I recently got the new KitchenAid® Spiralizer Attachment to go along with my KitchenAid® Stand Mixer and am so excited to experiment with it to make some healthier low-carb meals! It comes with five different blades for peeling, coring and slicing and is perfect for fresh fruits and vegetables. I love pasta and rice, but spiralized veggies are such a great substitute when I want to lighten up my recipes.
Because we are in the middle of winter, I thought a delicious comfort food dish with a healthy twist would be perfect. I made an amazing Red Beef Curry with Zucchini Noodles, with stewed beef, sweet potatoes, onions, garlic and green beans in a lovely curry sauce made with coconut milk, red curry paste, fresh lime juice, fish sauce, a little beef broth and a dash of Sriracha.
Super delicious and easy to make!
I also got an amazing new Professional Series 3.5″ Paring Knife that came with my larger set, perfect for chopping my onions and garlic. and Thai chilies and basil, which I used for garnish. The larger Chef’s knife was great for cutting up the large chunks of beef which he learn how to do with a blog post about knife on the internet, and sweet potatoes with it’s sturdier grip and large super sharp blade.
This is such a great Winter comfort food dish to make and it’s so easy with all the right tools! You’ll definitely want to make this Red Beef Curry for dinner – tonight!
So here it is, the last day of the year 2015..oh how time flies, and so much has happened! I’m so thankful for all the wonderful opportunities that have come into my life and the lessons learned along the way. Here are some of my Top / Most Popular posts from The Artful Gourmet blog this year — and wishing everyone a safe and Happy New Year 2016!
Fall is one of my favorite times of the year simply because it’s a time when the leaves are changing, the weather is getting cooler, and you have an excuse to stay inside to watch football with friends and family and gather around the table with some delicious party food!
Whenever I host a party, I like to create a smorgasbord of food that’s easy for people to grab. I love bite-sized finger foods and tapas-style spreads that are fun to make and eat. My idea for a great fall football party is Meatball Madness – an experiment with different types of meatballs paired with unique sauces, fillings and bases to eat them on.
For this post, I decided to make some Greek Beef Meatballs with Tzatzkiki Sauce served on toasted flatbreads,
and some Asian Chicken Meatballs with a Spicy Peanut Sauce served on Gem Lettuce Cups as thought starters for this party idea, but I’d love to hear from you what other themes, flavors and creative ideas you would incorporate when you throw your own Meatball Madness Party!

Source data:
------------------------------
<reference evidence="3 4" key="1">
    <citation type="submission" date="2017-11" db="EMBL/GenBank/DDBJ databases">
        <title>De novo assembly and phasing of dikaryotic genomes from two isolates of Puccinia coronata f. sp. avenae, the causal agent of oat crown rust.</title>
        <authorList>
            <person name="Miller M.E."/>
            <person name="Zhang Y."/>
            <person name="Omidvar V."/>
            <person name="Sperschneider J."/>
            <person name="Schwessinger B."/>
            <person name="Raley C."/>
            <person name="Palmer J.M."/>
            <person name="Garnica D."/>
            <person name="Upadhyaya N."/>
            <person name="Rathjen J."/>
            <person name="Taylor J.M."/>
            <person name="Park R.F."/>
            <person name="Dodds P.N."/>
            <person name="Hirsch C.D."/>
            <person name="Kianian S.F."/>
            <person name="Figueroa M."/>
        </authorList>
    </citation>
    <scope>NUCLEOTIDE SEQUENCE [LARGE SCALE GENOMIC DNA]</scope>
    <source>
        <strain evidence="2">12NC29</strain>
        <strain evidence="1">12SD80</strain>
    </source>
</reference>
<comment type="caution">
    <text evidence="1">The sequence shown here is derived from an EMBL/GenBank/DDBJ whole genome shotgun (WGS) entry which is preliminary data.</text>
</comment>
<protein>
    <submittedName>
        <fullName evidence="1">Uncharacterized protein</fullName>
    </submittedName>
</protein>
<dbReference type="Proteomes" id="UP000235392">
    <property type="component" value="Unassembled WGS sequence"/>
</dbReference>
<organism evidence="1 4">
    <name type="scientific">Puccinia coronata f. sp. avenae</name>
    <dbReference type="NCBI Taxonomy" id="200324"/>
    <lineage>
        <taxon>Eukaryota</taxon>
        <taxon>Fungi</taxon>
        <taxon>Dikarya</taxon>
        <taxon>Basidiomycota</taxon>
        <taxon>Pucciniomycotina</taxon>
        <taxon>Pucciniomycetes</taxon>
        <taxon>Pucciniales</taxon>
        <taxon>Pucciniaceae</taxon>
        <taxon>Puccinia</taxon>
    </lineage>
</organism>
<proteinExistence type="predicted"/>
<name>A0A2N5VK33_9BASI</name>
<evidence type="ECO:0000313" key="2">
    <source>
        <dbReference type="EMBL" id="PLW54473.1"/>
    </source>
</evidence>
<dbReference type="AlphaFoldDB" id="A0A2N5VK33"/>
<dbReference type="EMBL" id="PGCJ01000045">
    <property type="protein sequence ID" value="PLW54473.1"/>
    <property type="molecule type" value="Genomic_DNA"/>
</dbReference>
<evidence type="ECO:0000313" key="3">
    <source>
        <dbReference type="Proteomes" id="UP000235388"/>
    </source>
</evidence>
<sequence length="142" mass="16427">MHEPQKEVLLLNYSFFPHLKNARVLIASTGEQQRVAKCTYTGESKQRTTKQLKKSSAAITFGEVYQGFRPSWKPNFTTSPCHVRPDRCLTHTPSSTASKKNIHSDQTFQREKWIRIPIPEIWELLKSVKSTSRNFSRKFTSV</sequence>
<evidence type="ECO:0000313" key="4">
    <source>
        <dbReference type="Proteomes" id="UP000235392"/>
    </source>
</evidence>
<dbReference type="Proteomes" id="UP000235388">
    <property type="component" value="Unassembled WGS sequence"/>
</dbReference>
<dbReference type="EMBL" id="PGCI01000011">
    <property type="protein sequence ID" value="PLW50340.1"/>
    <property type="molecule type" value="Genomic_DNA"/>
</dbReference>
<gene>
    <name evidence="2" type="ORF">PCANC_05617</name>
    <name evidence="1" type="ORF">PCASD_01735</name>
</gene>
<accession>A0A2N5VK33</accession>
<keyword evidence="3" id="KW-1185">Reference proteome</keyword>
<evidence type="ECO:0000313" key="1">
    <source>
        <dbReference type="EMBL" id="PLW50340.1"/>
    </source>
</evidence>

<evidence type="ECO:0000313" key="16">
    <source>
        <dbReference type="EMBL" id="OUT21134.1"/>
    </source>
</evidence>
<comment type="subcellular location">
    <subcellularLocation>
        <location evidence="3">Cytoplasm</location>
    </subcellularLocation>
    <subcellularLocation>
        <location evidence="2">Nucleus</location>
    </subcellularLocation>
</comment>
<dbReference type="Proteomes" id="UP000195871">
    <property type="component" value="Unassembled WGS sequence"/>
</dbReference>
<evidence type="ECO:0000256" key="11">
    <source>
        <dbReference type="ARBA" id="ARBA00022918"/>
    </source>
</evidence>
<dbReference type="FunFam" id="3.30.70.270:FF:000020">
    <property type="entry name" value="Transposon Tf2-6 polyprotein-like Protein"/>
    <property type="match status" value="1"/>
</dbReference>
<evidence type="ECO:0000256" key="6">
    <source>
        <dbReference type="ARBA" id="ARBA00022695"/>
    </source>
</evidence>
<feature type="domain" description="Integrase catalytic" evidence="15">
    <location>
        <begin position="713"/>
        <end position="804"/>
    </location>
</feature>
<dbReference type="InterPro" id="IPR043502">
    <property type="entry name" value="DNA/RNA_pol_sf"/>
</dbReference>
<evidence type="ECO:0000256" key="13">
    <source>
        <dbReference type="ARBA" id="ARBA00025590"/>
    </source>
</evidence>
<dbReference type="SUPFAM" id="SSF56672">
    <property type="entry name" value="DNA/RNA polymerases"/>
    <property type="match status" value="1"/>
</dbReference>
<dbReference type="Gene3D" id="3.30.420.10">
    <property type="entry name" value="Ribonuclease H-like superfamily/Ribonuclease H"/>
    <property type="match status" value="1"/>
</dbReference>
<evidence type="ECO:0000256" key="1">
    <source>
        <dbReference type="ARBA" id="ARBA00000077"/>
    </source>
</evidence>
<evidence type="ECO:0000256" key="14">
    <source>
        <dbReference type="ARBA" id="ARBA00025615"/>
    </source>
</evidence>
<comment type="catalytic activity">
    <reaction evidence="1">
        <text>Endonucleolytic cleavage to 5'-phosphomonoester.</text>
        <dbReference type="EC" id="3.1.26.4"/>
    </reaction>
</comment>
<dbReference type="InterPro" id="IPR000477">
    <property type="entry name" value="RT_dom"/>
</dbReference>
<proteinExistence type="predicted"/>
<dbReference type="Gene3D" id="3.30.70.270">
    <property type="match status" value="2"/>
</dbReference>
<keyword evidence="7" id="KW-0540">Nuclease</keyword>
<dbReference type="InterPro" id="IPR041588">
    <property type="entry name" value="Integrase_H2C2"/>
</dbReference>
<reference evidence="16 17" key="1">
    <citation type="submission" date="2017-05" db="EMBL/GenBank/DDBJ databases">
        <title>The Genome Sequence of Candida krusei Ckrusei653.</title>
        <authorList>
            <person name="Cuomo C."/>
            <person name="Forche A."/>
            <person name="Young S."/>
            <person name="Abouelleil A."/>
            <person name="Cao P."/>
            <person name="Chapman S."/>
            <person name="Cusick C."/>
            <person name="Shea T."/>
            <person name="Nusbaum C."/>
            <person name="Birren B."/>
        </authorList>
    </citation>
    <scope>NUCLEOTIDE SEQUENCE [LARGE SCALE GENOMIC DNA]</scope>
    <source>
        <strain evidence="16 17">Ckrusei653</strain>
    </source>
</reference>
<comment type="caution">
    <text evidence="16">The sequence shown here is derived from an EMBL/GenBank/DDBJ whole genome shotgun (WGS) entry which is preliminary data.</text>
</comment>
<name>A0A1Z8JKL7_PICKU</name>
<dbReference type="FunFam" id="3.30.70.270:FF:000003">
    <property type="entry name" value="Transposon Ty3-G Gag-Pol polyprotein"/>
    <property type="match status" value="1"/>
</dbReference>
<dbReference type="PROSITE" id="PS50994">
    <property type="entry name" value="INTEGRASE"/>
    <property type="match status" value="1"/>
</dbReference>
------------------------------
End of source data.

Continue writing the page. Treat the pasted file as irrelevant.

You can mix and match different themes with different fillings and flavors for the meatballs, for example – you could make Spanish Meatballs made with pork, chorizo and onions and create a Roasted Red Pepper Aioli to dip them in and serve on toasted pita. Or you could make traditional Italian Meatballs with Cheese and Tomato Sauce on mini slider buns topped with fresh basil and parsley. Or make German Meatballs with Bratwurst and Sauerkraut with a Grainy Mustard Sauce served on mini Rye breads – the possibilities are endless and super fun to come up with!
As the year 2014 is coming to an end, it’s always interesting to see what was hot and what was not in the culinary world and what new food and flavor trends we will see in the New Year 2015. Popular trends seem to come and go each year affecting everything we see: restaurants, blogs, online stores, magazines, TV shows, and even fast food and packaged goods and advertising.
2014 had plenty of interesting ones that went big this year:
Culinary mashups: Cronuts (croissant donuts), Wonuts (waffle donuts), Quesarito (a quesadilla rolled into a burrito), bananas fosters pancakes, bagel burgers, ramen burgers, pretzel subs, Chicken waffle sandwiches, you name it – crazy Frankenfood dishes hit the scene this year.
Spicy burgers: burgers went nuclear this year with everything and anything spicy – Sriracha mayo, poblano peppers, jalapeño peppers, spicy onion rings, melted pepper jack cheese, harissa, ancho chipotle sauce, Mexican burgers with spicy ranch sauce…the list goes on.